1/ The House passed Biden’s $1.9 trillion COVID-19 relief package in a 219 to 212 vote. The measure would provide $1,400 payments to millions of Americans, speed up vaccine distribution and testing, and extend unemployment aid through the summer. More than a dozen House Republicans skipped the vote, saying they can’t attend “due to the ongoing public health emergency.” Those members, however, were scheduled to speak at the Conservative Political Action Conference in Orlando. The Senate will take up the measure this week, which currently includes hiking the federal minimum wage to $15 an hour. The bill, however, is unlikely to receive support from Senate Republicans. Federal jobless aid expires on March 14. (Politico / CNN / USA Today)

2/ Senate Democrats and the White House abandoned efforts to include a $15 minimum wage increase in order to move Biden’s $1.9 trillion relief package forward before current supplemental unemployment benefits expire on March 14. Senior Democratic lawmakers briefly considered new tax penalties on big companies that don’t pay at least $15 an hour, but dropped the plan after it became clear that getting all 50 Senate Democrats to agree on the specifics would risk missing the deadline for extending unemployment benefits. The tax idea was floated after the Senate parliamentarian ruled that the increase in the federal minimum wage would violate the chamber’s rules. A group of 23 progressive lawmakers urged Biden to keep his campaign promise to raise the minimum wage and overrule the Senate parliamentarian. The White House, however, declined to overrule the parliamentarian, saying “that’s not an action we intend to take.” Democratic Sens. Kyrsten Sinema and Joe Manchin, meanwhile, have both said they do not support increasing the minimum wage to $15 as part of the coronavirus relief package. White House Press Secretary Jen Psaki said the administration would work with “members of Congress, with their staffs, about the best vehicle moving forward. But we don’t have a clear answer on what that looks like at this point.” (Washington Post / Bloomberg / Politico / CNN / ABC News / Business Insider / Wall Street Journal)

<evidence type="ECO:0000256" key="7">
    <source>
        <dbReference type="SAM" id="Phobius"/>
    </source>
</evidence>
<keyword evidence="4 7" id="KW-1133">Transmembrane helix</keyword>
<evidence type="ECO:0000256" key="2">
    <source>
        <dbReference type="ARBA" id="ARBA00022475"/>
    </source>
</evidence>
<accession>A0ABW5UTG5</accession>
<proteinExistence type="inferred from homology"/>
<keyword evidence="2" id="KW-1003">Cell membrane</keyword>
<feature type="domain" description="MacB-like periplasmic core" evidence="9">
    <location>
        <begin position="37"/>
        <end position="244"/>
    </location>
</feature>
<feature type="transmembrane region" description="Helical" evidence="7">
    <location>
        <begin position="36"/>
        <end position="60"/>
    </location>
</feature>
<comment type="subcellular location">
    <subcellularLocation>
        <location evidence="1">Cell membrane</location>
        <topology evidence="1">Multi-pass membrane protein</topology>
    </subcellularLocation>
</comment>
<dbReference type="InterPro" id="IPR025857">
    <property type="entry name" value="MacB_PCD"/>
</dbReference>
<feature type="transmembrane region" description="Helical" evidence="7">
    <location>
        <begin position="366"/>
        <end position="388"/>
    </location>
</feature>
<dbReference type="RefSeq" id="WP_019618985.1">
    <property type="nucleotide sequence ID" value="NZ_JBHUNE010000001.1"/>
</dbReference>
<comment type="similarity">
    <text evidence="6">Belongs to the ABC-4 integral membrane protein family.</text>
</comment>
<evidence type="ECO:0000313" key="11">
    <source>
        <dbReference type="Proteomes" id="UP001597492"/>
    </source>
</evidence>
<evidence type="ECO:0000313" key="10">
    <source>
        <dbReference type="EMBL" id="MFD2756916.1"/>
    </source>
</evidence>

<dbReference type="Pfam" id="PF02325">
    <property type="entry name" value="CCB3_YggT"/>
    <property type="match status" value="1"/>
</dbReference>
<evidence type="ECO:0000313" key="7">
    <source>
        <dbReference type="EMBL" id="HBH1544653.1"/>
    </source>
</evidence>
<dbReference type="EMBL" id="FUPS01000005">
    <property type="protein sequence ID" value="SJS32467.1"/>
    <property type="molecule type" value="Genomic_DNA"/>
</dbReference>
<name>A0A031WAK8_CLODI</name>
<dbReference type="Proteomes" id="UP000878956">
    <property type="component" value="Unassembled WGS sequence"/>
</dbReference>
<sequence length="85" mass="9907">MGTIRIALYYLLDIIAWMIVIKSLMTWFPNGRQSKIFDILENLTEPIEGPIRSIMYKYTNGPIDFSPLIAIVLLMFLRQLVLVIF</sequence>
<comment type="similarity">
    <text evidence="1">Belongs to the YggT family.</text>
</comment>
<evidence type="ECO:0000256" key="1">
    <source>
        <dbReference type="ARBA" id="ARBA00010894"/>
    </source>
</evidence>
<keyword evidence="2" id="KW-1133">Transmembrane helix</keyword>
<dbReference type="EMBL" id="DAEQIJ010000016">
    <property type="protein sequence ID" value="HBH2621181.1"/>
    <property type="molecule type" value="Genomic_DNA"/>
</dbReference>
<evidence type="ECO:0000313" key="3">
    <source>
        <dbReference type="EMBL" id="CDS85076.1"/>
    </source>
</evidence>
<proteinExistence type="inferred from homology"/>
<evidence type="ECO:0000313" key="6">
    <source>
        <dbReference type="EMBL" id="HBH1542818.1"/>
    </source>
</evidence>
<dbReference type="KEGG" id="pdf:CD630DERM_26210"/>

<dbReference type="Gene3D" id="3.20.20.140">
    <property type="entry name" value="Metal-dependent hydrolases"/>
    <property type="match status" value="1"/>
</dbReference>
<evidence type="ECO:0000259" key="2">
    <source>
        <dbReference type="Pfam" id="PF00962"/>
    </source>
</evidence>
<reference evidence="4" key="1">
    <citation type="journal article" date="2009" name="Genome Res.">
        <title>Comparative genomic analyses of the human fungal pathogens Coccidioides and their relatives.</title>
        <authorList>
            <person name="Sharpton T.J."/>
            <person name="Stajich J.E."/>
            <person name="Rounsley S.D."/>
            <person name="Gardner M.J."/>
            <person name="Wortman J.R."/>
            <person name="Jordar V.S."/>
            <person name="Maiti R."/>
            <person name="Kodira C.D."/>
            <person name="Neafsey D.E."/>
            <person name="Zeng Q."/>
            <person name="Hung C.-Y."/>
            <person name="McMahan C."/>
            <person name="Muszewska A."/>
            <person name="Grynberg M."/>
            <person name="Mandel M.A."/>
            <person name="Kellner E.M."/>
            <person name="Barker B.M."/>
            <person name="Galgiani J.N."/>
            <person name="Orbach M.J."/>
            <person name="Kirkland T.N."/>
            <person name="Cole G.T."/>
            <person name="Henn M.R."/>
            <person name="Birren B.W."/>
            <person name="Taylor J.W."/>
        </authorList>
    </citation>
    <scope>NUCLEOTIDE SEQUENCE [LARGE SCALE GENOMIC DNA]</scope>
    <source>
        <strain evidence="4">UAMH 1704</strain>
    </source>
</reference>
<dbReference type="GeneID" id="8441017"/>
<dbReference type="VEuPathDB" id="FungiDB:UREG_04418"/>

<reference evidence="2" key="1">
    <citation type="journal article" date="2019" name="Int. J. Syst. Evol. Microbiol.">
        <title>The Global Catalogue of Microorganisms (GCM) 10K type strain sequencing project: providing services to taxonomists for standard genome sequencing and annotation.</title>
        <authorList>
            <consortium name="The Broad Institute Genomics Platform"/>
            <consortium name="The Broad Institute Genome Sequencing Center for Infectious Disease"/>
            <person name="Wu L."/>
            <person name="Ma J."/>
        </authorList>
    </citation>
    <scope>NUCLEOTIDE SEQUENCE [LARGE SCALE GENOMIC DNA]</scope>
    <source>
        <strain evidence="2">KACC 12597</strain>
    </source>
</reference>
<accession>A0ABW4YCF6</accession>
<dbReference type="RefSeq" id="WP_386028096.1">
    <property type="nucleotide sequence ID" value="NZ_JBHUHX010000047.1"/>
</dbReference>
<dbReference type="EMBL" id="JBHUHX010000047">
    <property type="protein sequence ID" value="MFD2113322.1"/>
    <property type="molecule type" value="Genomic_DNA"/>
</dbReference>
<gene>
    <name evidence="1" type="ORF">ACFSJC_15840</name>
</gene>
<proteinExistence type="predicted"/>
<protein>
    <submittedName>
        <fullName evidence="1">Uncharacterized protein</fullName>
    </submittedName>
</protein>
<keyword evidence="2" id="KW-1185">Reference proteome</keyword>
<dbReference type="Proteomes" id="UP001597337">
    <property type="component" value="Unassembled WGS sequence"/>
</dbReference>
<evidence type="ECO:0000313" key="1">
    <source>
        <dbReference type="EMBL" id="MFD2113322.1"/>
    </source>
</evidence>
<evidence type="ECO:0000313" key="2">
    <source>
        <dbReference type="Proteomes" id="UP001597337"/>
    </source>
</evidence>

3/ The FDA authorized Johnson & Johnson’s one-shot coronavirus vaccine for emergency use. Johnson & Johnson’s initial supply will be limited to 3.9 million doses – expected to ship this week – with about 800,000 going directly to pharmacies. An estimated 20 million doses are expected by the end of March and 100 million doses by the end of June. (ABC News / NPR / New York Times / Washington Post)

  • 😷 Dept. of “We Have It Totally Under Control.”

  • Global: Total confirmed cases: ~114,351,000; deaths: ~2,537,000

  • U.S.: Total confirmed cases: ~28,649,000; deaths: ~515,000; fully vaccinated: ~7.7%; partially vaccinated: ~15.3%

  • Source: Johns Hopkins University / Washington Post

  • Biden will not consider sharing U.S. coronavirus vaccine supply with Mexico if Mexican President Andrés Manuel López Obrador asked. White House press secretary Jen Psaki said Biden “has made clear that he is focused on ensuring that vaccines are accessible to every American. That is our focus.” (Politico)